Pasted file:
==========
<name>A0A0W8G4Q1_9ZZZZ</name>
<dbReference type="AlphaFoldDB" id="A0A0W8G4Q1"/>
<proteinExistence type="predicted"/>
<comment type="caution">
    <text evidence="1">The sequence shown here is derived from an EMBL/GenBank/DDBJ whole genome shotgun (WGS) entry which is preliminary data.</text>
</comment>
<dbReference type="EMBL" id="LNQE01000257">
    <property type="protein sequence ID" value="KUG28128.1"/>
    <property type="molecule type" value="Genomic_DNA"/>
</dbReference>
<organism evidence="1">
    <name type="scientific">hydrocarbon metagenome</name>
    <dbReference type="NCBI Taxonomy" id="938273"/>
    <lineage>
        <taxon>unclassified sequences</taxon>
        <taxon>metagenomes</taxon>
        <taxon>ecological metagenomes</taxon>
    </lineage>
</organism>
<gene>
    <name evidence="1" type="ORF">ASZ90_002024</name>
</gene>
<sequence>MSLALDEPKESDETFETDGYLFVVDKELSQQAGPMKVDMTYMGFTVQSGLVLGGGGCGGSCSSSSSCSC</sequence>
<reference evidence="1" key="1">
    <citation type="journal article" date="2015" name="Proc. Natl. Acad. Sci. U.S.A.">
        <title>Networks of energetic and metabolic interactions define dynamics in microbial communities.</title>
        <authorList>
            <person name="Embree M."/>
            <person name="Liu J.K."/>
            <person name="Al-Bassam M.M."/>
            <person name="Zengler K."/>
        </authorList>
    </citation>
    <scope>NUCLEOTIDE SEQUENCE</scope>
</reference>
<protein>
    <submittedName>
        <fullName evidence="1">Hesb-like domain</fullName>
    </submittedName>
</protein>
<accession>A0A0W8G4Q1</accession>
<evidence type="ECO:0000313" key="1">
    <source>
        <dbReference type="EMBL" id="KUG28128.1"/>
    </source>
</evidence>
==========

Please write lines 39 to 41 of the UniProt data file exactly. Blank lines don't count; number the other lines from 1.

    </submittedName>
</protein>
<accession>A0A0W8G4Q1</accession>